Home Decor

How To Rent Artwork For Your Home

An inexpensive way to bring a piece of an art gallery into your living space.

Nicole Katsuras, Picnic for Two; Jean Paul Langlois; Claire Desjardins, SoC; Claire Desjardins, Light on my Toes; Gun Roze, 28 -Fifth Avenue (ed. of 5); Mary-Jean Butler; Gabryel Harrison

First row (left to right): Nicole Katsuras, Picnic for Two; Jean Paul Langlois; Claire Desjardins, SoCal 06
Second row: Claire Desjardins, Light on my Toes; Gun Roze, 28 -Fifth Avenue (ed. of 5); Mary-Jean Butler; Gabryel Harrison

There’s nothing like original artwork to add to your home’s atmosphere, especially when you’re stuck there. But art is expensive—so rent some! It’s a fun way to try out a new look without the price or pressure of a long-term commitment. Here’s how to do it.

Ask an expert

Many art-rental programs offer virtual consultations: You send in a description of your style and pictures of your space, and experts offer personalized options. At the Art Gallery of Ontario (AGO), coordinator Claire Kyle and the art rental and sales team curate a digital portfolio after clients fill out a questionnaire.

Jean Paul Langlois, Acrylic on Canvas

Jean Paul Langlois, Acrylic on Canvas, 30″ x 24″, Purchase: $880 Rent: $25/month

Remember that you don’t live in a gallery

Six-foot-tall paintings look amazing at the AGO but might not work as well in your condo. Sizing depends on whether you want something bold or just a little accent. Kyle says that, as a general rule, wall art should take up 60 to 75 percent of available wall space that isn’t covered by furniture or mouldings.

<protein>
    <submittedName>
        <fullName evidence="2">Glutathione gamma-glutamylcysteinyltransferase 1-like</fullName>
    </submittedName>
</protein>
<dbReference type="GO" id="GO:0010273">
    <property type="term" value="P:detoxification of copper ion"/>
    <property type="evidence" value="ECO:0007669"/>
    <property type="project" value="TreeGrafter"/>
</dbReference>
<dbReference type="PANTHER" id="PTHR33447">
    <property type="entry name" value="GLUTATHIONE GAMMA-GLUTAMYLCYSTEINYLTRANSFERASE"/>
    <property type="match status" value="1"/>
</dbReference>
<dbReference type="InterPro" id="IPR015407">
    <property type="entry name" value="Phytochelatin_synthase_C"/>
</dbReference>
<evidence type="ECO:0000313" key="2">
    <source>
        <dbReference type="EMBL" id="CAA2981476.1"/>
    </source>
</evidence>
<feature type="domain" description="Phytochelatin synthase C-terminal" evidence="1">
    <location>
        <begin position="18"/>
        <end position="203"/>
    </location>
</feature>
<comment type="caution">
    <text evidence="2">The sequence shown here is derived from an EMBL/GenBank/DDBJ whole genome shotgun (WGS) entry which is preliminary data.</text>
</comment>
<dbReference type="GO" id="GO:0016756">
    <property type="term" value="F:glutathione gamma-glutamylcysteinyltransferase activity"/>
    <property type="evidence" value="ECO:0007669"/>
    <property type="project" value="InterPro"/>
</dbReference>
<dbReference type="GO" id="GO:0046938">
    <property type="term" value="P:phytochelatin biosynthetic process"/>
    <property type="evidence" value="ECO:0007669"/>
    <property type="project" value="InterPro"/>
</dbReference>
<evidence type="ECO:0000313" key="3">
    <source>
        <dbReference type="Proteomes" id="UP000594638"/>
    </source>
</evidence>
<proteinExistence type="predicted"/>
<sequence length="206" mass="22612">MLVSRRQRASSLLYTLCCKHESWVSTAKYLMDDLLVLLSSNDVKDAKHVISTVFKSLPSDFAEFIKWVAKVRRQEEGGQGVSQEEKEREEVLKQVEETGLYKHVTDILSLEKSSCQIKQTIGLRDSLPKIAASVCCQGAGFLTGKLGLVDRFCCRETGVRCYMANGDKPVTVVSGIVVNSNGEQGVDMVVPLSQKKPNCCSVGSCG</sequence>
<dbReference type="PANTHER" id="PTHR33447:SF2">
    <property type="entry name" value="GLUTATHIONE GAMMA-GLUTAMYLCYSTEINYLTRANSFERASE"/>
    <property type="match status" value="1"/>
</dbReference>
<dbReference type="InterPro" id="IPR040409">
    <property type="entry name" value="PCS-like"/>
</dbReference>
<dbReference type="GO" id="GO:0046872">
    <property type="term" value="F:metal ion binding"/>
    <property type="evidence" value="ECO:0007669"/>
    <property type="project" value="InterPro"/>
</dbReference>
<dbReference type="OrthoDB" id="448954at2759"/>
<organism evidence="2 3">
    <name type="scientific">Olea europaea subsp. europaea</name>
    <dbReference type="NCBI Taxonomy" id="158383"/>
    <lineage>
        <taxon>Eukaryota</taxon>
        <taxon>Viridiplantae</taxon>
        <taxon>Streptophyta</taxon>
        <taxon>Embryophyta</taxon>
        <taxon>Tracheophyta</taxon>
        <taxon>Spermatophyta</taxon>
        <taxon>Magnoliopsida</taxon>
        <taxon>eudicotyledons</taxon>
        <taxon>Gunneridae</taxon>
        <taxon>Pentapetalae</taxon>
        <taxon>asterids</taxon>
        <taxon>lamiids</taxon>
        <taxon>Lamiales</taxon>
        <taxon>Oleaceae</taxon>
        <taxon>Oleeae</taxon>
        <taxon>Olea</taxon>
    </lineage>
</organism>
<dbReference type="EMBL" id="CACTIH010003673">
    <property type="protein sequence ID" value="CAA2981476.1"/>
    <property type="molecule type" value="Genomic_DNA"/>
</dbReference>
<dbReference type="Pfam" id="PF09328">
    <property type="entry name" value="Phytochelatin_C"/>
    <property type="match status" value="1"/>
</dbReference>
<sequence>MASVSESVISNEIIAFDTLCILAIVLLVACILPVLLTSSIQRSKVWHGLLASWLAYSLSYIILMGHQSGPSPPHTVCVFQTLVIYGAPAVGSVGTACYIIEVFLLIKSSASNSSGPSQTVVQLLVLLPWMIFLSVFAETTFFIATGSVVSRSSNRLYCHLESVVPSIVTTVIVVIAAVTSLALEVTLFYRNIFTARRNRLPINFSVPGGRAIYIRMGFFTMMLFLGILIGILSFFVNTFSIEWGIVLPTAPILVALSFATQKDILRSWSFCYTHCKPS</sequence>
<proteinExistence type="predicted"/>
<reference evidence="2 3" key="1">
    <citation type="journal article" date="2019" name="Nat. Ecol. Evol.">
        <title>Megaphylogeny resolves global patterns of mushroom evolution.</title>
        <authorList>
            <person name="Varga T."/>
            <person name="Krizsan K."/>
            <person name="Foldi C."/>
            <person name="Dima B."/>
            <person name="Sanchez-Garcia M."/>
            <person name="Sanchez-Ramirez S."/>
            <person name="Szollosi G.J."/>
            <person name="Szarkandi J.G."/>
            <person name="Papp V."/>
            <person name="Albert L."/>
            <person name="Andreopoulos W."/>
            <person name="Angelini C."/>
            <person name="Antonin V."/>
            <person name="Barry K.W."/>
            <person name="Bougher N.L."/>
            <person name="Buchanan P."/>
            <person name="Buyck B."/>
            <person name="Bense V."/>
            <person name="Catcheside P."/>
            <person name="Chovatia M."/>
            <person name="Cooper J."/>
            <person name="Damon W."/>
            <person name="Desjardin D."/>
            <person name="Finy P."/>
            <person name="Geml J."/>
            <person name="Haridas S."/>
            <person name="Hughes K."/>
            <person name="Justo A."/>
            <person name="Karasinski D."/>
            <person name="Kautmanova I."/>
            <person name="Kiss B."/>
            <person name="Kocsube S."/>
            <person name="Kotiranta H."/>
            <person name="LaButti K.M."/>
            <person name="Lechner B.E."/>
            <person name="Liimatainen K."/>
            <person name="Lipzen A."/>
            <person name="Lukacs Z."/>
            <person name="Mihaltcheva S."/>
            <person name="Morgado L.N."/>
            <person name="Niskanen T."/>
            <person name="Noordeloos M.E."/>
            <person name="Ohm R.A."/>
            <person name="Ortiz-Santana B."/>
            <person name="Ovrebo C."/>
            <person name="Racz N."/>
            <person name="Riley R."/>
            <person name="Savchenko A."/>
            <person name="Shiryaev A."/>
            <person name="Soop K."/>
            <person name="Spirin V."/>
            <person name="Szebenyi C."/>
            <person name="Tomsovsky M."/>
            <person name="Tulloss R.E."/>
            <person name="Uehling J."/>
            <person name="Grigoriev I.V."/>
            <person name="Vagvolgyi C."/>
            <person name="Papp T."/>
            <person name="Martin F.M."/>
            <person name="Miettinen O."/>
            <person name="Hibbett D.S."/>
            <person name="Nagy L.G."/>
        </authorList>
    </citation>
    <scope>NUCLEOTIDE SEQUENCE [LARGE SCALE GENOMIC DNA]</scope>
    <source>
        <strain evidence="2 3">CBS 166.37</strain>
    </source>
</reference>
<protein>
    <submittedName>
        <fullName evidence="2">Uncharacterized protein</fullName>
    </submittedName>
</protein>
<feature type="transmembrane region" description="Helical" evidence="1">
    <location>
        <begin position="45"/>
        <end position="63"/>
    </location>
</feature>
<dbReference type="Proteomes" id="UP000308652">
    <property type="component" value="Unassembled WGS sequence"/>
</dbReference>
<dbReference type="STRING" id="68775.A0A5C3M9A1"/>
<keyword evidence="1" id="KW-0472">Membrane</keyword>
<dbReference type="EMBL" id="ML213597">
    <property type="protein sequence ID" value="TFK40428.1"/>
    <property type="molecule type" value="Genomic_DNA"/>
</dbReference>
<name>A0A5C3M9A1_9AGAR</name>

Gun Roze, 28 -Fifth Avenue (ed. of 5), 35mm Colour, Negative

Gun Roze, 28 -Fifth Avenue (ed. of 5), 35mm Colour, Negative, 40″x 30″, Rent: $150.00/month

Consider the lighting

If there’s a wall in your home with good lighting, that’s a prime spot for displaying art. Just be mindful to not hang pieces in direct sunlight, as this can deteriorate and fade the artwork over time, says Zoe Mackoff de Miranda from the art rental and sales program operated by the Vancouver Art Gallery (VAG).

Claire Desjardins, SoCal 06, acrylic on panel

Claire Desjardins, SoCal 06, acrylic on panel, 24”x 18”, Rent: $44.00/month

Go with your gut

If a piece speaks to you, listen. “Finding a space for an artwork is sometimes secondary, and going with an artwork that you are really drawn to is a good way to start,” says Kyle. When browsing through options, try a process of elimination, weeding out what you definitely don’t want.

Nicole Katsuras, Picnic for Two, oil on canvas

Nicole Katsuras, Picnic for Two, oil on canvas, 48”x 60”, Rent: $300.00/month

Switch it up again

Renting allows you to experiment with what you like and what works in your space. The whole point is to try something new, so you can’t really make a mistake, and Mackoff de Miranda says clients often swap out pieces seasonally. That said, if you fall in love and decide to buy, programs will often credit a certain amount of the rental fee (which is a percentage of the purchase price) toward making it part of your permanent collection.

Rental collections are separate from main-gallery ones. VAG art rental and sales, available in B.C., minimum one month, vanartgallery.bc.ca/art-rental-and-sales. AGO art rental and sales, available throughout Canada, minimum three months, ago.ca/shop/art-rental-sales.